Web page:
If you're on the market for a pet bird , it's important to do some research on how to care for your feathered friend so that you both can lead happy, healthy lives together. And what long lives they will be! Birds, especially parrots, can live for decades, so they make great life-time companions. But before investing, consider how much time and attention you can truly devote to their care while maintaining the lifestyle you currently have. While some birds may require almost no attention at all, others need to be taken outside daily, groomed frequently and supervised often. On that same token, some birds are very low maintenance, quiet, and friendly, while others can be finicky, talkative and even aggressive. Check out the following guide for care and supply tips that will help you decide if you're ready to undertake this rewarding pet care endeavour.
And if you've already chosen a flying friend, then it's time to bird proof your house and stock up on supplies. Check out the guides below for everything a bird could want!
Pet Bird Basics
For more detailed information on owning your first pet bird, check out this comprehensive guide with easy to understand tips and links to essential bird care products .
Bird cages need to be specific sizes and shapes for certain species of birds. This guide will help you find the best digs for your new pet by addressing all the options.
Pet Bird Food
Birdy diets aren't all the same--even Polly can get tired of the same old seeds every day. To learn what foods are best for certain species of birds, check out this detailed guide.
Bird Cage Accessories
If your pet bird doesn't have a companion, he or she will need some toys to stay occupied. From swings to bells ,chew ropes and perches , this guide has it all.
- Birds should be housed in a cage that is as roomy as possible, especially if you're gone at work most of the day and unable to let them out. It is important that they be be able to fully extend their wings and flap them without hitting anything. It's also beneficial if they are able to make short flights.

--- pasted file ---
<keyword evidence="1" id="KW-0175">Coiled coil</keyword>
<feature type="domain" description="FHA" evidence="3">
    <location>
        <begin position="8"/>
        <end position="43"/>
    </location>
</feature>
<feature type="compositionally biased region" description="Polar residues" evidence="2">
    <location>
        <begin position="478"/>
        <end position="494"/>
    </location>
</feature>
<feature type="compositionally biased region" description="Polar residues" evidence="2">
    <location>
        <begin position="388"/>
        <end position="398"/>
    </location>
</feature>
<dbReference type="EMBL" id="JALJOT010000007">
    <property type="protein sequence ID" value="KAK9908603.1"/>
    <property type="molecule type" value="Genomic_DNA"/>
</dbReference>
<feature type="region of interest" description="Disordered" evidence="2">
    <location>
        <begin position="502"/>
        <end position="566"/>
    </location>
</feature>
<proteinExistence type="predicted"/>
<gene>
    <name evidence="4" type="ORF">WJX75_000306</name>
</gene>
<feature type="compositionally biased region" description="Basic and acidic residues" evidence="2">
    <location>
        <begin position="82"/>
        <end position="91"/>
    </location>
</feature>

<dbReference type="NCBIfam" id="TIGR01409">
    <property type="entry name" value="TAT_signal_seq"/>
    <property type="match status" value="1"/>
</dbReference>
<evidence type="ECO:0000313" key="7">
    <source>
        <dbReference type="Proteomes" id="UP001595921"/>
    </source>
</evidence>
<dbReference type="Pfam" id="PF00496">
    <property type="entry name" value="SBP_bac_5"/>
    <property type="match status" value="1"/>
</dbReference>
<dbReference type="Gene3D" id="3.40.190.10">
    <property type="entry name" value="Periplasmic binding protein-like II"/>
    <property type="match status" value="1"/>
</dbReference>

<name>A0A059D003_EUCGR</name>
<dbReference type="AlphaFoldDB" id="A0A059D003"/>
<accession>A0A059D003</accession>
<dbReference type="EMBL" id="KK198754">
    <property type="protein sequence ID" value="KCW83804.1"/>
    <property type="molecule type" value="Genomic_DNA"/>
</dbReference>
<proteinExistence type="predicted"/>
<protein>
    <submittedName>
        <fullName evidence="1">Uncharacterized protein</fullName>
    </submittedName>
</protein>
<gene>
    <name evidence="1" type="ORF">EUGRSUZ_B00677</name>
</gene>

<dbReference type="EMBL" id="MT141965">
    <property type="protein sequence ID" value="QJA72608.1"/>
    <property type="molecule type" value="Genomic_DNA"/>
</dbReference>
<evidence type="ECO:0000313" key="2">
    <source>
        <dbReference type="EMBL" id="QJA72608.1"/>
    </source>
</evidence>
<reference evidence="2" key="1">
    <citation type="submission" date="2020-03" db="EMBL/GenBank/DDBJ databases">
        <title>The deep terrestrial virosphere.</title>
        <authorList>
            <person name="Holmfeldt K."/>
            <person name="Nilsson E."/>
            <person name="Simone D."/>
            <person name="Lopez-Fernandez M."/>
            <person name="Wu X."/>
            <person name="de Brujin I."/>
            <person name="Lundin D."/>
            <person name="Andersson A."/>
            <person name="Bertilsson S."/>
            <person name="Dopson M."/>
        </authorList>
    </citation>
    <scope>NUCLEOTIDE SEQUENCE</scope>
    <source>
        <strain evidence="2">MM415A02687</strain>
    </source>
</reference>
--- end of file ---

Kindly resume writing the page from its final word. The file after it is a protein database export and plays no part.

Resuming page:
- Horizontal bars on the sides of the cage are necessary for birds that like to climb, but the bar spacing should not be so large that they can fit their heads through them.
- Cages that have a slide out tray on the bottom are easy for you to clean and help to capture and remove unwanted waste and bacteria.
- The cage should be placed in a draft free area that is well lit, but not in direct sunlight.
- To make your birds feel safe and comfy, keep the cage against a wall, in a corner or at eye level if you hang it from the ceiling.
- Just as you would prepare a home for a cat, dog or even a baby, you should bird-proof your living space to avoid any injury to your pet bird. Because birds cannot distinguish windows, placing decals or curtains on them will prevent injury from flying into the glass.
- Birds will also easily fly out of open windows, so make sure to get screens .
- While some appliances are more obviously dangerous to your feathered friend--i.e. ceiling fans--other gizmos and gadgets can be just as dangerous. So be wary of your surroundings at all times.
- Household cleaners, smoke and even strong cooking odours can contaminate the air birds breathe and be potentially fatal.
- Despite popular conceptions of the proper bird diet, birds who eat only seeds tend to be unhealthy. Only half of a bird's diet should be seed the other half should be made up of fruits and vegetables, as they are important for obtaining vitamins and minerals.
- If your bird is reluctant to try new foods, try cutting the fruits and veggies into smaller pieces and mixing them in with seed. You might also offer seeds only in the morning or at night to force your bird to try the new stuff when they get hungry during the day.
- Because birds can eat a variety of other things out in the wild, we can try to recreate this with human food. Birds enjoy spaghetti, chicken, hard boiled eggs almonds, walnuts, cheeses and yoghurt.
- Monkey chow is an excellent source of protein for birds and is available at most pet stores.
- Cuttlebone and mineral blocks are a good source of calcium.